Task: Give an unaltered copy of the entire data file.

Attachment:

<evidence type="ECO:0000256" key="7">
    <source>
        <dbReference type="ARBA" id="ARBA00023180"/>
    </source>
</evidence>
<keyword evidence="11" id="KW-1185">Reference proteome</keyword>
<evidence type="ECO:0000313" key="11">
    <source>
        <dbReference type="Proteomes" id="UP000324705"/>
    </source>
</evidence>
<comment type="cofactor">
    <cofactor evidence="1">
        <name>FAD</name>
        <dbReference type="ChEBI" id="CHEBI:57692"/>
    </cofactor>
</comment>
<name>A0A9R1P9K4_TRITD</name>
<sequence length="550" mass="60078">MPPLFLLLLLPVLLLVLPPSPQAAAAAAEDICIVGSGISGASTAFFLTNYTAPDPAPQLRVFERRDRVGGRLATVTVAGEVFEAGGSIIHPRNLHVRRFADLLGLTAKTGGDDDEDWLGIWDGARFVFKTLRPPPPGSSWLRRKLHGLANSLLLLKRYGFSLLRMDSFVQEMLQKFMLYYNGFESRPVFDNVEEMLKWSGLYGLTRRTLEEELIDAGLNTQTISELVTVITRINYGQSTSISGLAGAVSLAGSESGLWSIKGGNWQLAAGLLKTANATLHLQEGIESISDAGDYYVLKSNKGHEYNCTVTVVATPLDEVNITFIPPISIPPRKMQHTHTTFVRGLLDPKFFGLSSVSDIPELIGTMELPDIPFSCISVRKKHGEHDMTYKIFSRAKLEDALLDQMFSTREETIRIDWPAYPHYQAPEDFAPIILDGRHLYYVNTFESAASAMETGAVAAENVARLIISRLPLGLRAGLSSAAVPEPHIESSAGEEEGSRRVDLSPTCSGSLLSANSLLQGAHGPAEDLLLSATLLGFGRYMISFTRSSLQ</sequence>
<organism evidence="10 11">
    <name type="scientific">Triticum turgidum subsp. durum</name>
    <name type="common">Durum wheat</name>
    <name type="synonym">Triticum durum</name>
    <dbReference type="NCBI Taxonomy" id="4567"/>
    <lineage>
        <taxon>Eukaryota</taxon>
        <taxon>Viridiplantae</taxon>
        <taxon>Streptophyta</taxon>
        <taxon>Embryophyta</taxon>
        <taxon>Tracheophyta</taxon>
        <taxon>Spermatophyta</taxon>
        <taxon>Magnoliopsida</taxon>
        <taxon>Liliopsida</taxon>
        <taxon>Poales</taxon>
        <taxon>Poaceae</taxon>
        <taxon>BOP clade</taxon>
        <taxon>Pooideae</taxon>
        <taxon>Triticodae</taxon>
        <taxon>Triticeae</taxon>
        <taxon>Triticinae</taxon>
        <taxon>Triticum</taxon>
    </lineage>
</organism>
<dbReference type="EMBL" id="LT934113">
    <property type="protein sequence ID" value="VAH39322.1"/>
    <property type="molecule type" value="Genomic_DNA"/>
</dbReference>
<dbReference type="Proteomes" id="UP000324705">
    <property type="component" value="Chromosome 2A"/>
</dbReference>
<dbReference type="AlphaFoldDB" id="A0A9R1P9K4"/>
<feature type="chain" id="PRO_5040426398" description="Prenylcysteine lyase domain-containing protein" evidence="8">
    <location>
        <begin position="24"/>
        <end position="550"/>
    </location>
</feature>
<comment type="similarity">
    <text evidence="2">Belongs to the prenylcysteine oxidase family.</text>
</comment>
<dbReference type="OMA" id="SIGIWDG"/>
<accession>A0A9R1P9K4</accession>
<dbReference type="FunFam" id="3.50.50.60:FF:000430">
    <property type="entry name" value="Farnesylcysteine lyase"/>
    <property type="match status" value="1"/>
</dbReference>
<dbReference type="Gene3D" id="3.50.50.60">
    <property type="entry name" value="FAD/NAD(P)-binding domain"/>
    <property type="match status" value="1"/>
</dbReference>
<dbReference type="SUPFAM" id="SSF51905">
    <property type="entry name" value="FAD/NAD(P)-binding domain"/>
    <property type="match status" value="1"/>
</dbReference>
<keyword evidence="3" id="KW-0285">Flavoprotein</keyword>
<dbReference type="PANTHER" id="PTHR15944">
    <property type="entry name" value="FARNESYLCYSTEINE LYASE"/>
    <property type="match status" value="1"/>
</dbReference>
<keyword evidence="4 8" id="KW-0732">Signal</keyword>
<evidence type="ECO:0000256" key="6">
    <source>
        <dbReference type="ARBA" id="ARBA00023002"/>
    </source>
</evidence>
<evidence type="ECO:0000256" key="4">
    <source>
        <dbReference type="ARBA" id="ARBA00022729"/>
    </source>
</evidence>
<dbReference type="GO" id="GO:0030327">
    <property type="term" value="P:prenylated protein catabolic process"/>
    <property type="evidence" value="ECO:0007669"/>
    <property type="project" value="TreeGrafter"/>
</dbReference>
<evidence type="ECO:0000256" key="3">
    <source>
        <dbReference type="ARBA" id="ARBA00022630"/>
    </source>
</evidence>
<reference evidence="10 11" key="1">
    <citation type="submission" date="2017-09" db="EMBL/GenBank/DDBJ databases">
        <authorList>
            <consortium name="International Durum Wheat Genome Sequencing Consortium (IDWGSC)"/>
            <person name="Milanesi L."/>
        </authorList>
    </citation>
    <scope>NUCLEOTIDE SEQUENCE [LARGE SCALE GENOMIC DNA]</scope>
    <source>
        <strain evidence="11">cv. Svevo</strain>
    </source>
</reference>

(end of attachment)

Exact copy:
<evidence type="ECO:0000256" key="7">
    <source>
        <dbReference type="ARBA" id="ARBA00023180"/>
    </source>
</evidence>
<keyword evidence="11" id="KW-1185">Reference proteome</keyword>
<evidence type="ECO:0000313" key="11">
    <source>
        <dbReference type="Proteomes" id="UP000324705"/>
    </source>
</evidence>
<comment type="cofactor">
    <cofactor evidence="1">
        <name>FAD</name>
        <dbReference type="ChEBI" id="CHEBI:57692"/>
    </cofactor>
</comment>
<name>A0A9R1P9K4_TRITD</name>
<sequence length="550" mass="60078">MPPLFLLLLLPVLLLVLPPSPQAAAAAAEDICIVGSGISGASTAFFLTNYTAPDPAPQLRVFERRDRVGGRLATVTVAGEVFEAGGSIIHPRNLHVRRFADLLGLTAKTGGDDDEDWLGIWDGARFVFKTLRPPPPGSSWLRRKLHGLANSLLLLKRYGFSLLRMDSFVQEMLQKFMLYYNGFESRPVFDNVEEMLKWSGLYGLTRRTLEEELIDAGLNTQTISELVTVITRINYGQSTSISGLAGAVSLAGSESGLWSIKGGNWQLAAGLLKTANATLHLQEGIESISDAGDYYVLKSNKGHEYNCTVTVVATPLDEVNITFIPPISIPPRKMQHTHTTFVRGLLDPKFFGLSSVSDIPELIGTMELPDIPFSCISVRKKHGEHDMTYKIFSRAKLEDALLDQMFSTREETIRIDWPAYPHYQAPEDFAPIILDGRHLYYVNTFESAASAMETGAVAAENVARLIISRLPLGLRAGLSSAAVPEPHIESSAGEEEGSRRVDLSPTCSGSLLSANSLLQGAHGPAEDLLLSATLLGFGRYMISFTRSSLQ</sequence>
<organism evidence="10 11">
    <name type="scientific">Triticum turgidum subsp. durum</name>
    <name type="common">Durum wheat</name>
    <name type="synonym">Triticum durum</name>
    <dbReference type="NCBI Taxonomy" id="4567"/>
    <lineage>
        <taxon>Eukaryota</taxon>
        <taxon>Viridiplantae</taxon>
        <taxon>Streptophyta</taxon>
        <taxon>Embryophyta</taxon>
        <taxon>Tracheophyta</taxon>
        <taxon>Spermatophyta</taxon>
        <taxon>Magnoliopsida</taxon>
        <taxon>Liliopsida</taxon>
        <taxon>Poales</taxon>
        <taxon>Poaceae</taxon>
        <taxon>BOP clade</taxon>
        <taxon>Pooideae</taxon>
        <taxon>Triticodae</taxon>
        <taxon>Triticeae</taxon>
        <taxon>Triticinae</taxon>
        <taxon>Triticum</taxon>
    </lineage>
</organism>
<dbReference type="EMBL" id="LT934113">
    <property type="protein sequence ID" value="VAH39322.1"/>
    <property type="molecule type" value="Genomic_DNA"/>
</dbReference>
<dbReference type="Proteomes" id="UP000324705">
    <property type="component" value="Chromosome 2A"/>
</dbReference>
<dbReference type="AlphaFoldDB" id="A0A9R1P9K4"/>
<feature type="chain" id="PRO_5040426398" description="Prenylcysteine lyase domain-containing protein" evidence="8">
    <location>
        <begin position="24"/>
        <end position="550"/>
    </location>
</feature>
<comment type="similarity">
    <text evidence="2">Belongs to the prenylcysteine oxidase family.</text>
</comment>
<dbReference type="OMA" id="SIGIWDG"/>
<accession>A0A9R1P9K4</accession>
<dbReference type="FunFam" id="3.50.50.60:FF:000430">
    <property type="entry name" value="Farnesylcysteine lyase"/>
    <property type="match status" value="1"/>
</dbReference>
<dbReference type="Gene3D" id="3.50.50.60">
    <property type="entry name" value="FAD/NAD(P)-binding domain"/>
    <property type="match status" value="1"/>
</dbReference>
<dbReference type="SUPFAM" id="SSF51905">
    <property type="entry name" value="FAD/NAD(P)-binding domain"/>
    <property type="match status" value="1"/>
</dbReference>
<keyword evidence="3" id="KW-0285">Flavoprotein</keyword>
<dbReference type="PANTHER" id="PTHR15944">
    <property type="entry name" value="FARNESYLCYSTEINE LYASE"/>
    <property type="match status" value="1"/>
</dbReference>
<keyword evidence="4 8" id="KW-0732">Signal</keyword>
<evidence type="ECO:0000256" key="6">
    <source>
        <dbReference type="ARBA" id="ARBA00023002"/>
    </source>
</evidence>
<evidence type="ECO:0000256" key="4">
    <source>
        <dbReference type="ARBA" id="ARBA00022729"/>
    </source>
</evidence>
<dbReference type="GO" id="GO:0030327">
    <property type="term" value="P:prenylated protein catabolic process"/>
    <property type="evidence" value="ECO:0007669"/>
    <property type="project" value="TreeGrafter"/>
</dbReference>
<evidence type="ECO:0000256" key="3">
    <source>
        <dbReference type="ARBA" id="ARBA00022630"/>
    </source>
</evidence>
<reference evidence="10 11" key="1">
    <citation type="submission" date="2017-09" db="EMBL/GenBank/DDBJ databases">
        <authorList>
            <consortium name="International Durum Wheat Genome Sequencing Consortium (IDWGSC)"/>
            <person name="Milanesi L."/>
        </authorList>
    </citation>
    <scope>NUCLEOTIDE SEQUENCE [LARGE SCALE GENOMIC DNA]</scope>
    <source>
        <strain evidence="11">cv. Svevo</strain>
    </source>
</reference>